Bank United of Texas' deployment of automated teller machines with iris-recognition technology is bringing new attention to that form of biometric identification-and to questions about cost and accuracy.

The Houston-based thrift is the first U.S. financial institution to announce a broad ATM-network rollout of the eye-scanning method as a security enhancement. Other U.S. institutions have tested the technology, and it is in live operation only at Nationwide Building Society in England.

Bank United is using the biometric system from Sensar Inc. at three ATMs in Kroger supermarkets in Houston, Dallas, and Fort Worth.

A Bank United spokesman said that next year iris identification will be installed at ATMs in 60 Kroger banking centers. Plans have not been formulated to outfit the thrift's 80 conventional branches.

Though the iris biometric method is regarded as relatively cheap, secure, and user-friendly, there may be pitfalls, said Raj Nanavati, a partner at International Biometric Group of New York. Though no two people's iris patterns are alike, they may be similar enough to confuse the scanning technology, he said.

According to Sensar, the iris has 266 unalterable features that can be measured. Fingerprints have about 30 features, which can change over time.

In the competition with fingerprints and other methods based on physical characteristics, Sensar and irises got a boost last fall with a $28 million capital infusion from Citibank, J.P. Morgan & Co., NCR Corp., and others.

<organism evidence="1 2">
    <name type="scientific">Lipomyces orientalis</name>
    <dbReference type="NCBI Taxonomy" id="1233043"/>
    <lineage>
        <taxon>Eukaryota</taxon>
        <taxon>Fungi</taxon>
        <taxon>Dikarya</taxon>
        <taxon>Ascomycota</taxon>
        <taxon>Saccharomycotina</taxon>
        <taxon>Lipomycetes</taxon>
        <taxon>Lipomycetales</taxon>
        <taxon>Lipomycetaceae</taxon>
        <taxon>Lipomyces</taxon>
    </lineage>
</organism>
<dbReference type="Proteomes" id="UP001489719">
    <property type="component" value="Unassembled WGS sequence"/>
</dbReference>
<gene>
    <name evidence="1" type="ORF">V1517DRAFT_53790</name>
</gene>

Moorestown, N.J.-based Sensar said its technology was 100% accurate during a test run by Nationwide. But Mr. Nanavati said the accuracy had not been tested by a third party.

Mr. Nanavati also questioned the cost-benefit. He said ATM fraud losses are under $100 million a year-compared with credit card and check fraud of about $1 billion.

An ATM equipped with an iris sensor costs $35,000, a few thousand dollars more than a regular machine, said a spokeswoman for Diebold Inc., Bank United's vendor. The Bank United spokesman said it would cost no more than $5,000 to install the technology in the 60 ATMs.

Mr. Nanavati also expressed a logistical concern. Customers identified by their irises would not be able to use another bank's ATM unless the iris information were shared by all banks.

But the consultant, who advocates biometrics as far superior to personal identification numbers, said he is "encouraged and pleased" by the Bank United introduction.

Bank United customers will be educated about the new technology through in-store promotions, the spokesman said.

A message on the ATM screen instructs users to face forward, and a Sensar device verifies the identity within seconds. The iris can be scanned through glasses and contact lenses and is not affected by eye surgeries.

Pilots of Sensar's technology, which is licensed from Iriscan Inc. of Marlton, N.J., are under way or planned in Japan, Germany, Italy, Spain, Brazil, Turkey, Norway, Mexico, and Malaysia.

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